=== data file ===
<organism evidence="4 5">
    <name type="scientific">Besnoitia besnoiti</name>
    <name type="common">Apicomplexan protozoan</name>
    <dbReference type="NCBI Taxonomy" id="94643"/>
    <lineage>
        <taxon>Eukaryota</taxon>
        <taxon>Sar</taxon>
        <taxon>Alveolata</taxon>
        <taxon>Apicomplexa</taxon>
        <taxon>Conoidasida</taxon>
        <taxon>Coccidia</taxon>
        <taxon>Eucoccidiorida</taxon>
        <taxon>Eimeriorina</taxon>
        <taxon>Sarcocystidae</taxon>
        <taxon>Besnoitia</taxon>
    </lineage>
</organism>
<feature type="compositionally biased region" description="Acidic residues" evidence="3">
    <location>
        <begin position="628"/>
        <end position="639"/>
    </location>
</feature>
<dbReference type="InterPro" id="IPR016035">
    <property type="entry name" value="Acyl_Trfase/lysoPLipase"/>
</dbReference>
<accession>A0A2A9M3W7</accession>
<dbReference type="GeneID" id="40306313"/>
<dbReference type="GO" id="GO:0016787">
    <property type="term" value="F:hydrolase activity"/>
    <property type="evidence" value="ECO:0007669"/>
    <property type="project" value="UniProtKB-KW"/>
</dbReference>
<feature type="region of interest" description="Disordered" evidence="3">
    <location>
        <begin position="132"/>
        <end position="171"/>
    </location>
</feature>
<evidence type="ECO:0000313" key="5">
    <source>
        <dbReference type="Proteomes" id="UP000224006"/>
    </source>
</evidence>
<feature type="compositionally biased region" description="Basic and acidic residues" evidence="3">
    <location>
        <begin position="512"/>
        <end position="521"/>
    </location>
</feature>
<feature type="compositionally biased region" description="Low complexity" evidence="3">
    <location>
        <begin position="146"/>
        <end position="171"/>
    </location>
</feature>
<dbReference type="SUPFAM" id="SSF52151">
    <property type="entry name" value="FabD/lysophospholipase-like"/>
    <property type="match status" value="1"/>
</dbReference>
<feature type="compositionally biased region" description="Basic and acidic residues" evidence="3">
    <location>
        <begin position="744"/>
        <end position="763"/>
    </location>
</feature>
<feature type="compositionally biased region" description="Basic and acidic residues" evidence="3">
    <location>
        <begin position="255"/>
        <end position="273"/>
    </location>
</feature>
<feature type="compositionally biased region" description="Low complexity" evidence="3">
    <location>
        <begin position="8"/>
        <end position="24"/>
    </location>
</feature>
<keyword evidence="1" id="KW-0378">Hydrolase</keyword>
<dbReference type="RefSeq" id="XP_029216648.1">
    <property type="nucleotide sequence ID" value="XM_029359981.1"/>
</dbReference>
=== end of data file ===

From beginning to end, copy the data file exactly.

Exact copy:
<organism evidence="4 5">
    <name type="scientific">Besnoitia besnoiti</name>
    <name type="common">Apicomplexan protozoan</name>
    <dbReference type="NCBI Taxonomy" id="94643"/>
    <lineage>
        <taxon>Eukaryota</taxon>
        <taxon>Sar</taxon>
        <taxon>Alveolata</taxon>
        <taxon>Apicomplexa</taxon>
        <taxon>Conoidasida</taxon>
        <taxon>Coccidia</taxon>
        <taxon>Eucoccidiorida</taxon>
        <taxon>Eimeriorina</taxon>
        <taxon>Sarcocystidae</taxon>
        <taxon>Besnoitia</taxon>
    </lineage>
</organism>
<feature type="compositionally biased region" description="Acidic residues" evidence="3">
    <location>
        <begin position="628"/>
        <end position="639"/>
    </location>
</feature>
<dbReference type="InterPro" id="IPR016035">
    <property type="entry name" value="Acyl_Trfase/lysoPLipase"/>
</dbReference>
<accession>A0A2A9M3W7</accession>
<dbReference type="GeneID" id="40306313"/>
<dbReference type="GO" id="GO:0016787">
    <property type="term" value="F:hydrolase activity"/>
    <property type="evidence" value="ECO:0007669"/>
    <property type="project" value="UniProtKB-KW"/>
</dbReference>
<feature type="region of interest" description="Disordered" evidence="3">
    <location>
        <begin position="132"/>
        <end position="171"/>
    </location>
</feature>
<evidence type="ECO:0000313" key="5">
    <source>
        <dbReference type="Proteomes" id="UP000224006"/>
    </source>
</evidence>
<feature type="compositionally biased region" description="Basic and acidic residues" evidence="3">
    <location>
        <begin position="512"/>
        <end position="521"/>
    </location>
</feature>
<feature type="compositionally biased region" description="Low complexity" evidence="3">
    <location>
        <begin position="146"/>
        <end position="171"/>
    </location>
</feature>
<dbReference type="SUPFAM" id="SSF52151">
    <property type="entry name" value="FabD/lysophospholipase-like"/>
    <property type="match status" value="1"/>
</dbReference>
<feature type="compositionally biased region" description="Basic and acidic residues" evidence="3">
    <location>
        <begin position="744"/>
        <end position="763"/>
    </location>
</feature>
<feature type="compositionally biased region" description="Basic and acidic residues" evidence="3">
    <location>
        <begin position="255"/>
        <end position="273"/>
    </location>
</feature>
<feature type="compositionally biased region" description="Low complexity" evidence="3">
    <location>
        <begin position="8"/>
        <end position="24"/>
    </location>
</feature>
<keyword evidence="1" id="KW-0378">Hydrolase</keyword>
<dbReference type="RefSeq" id="XP_029216648.1">
    <property type="nucleotide sequence ID" value="XM_029359981.1"/>
</dbReference>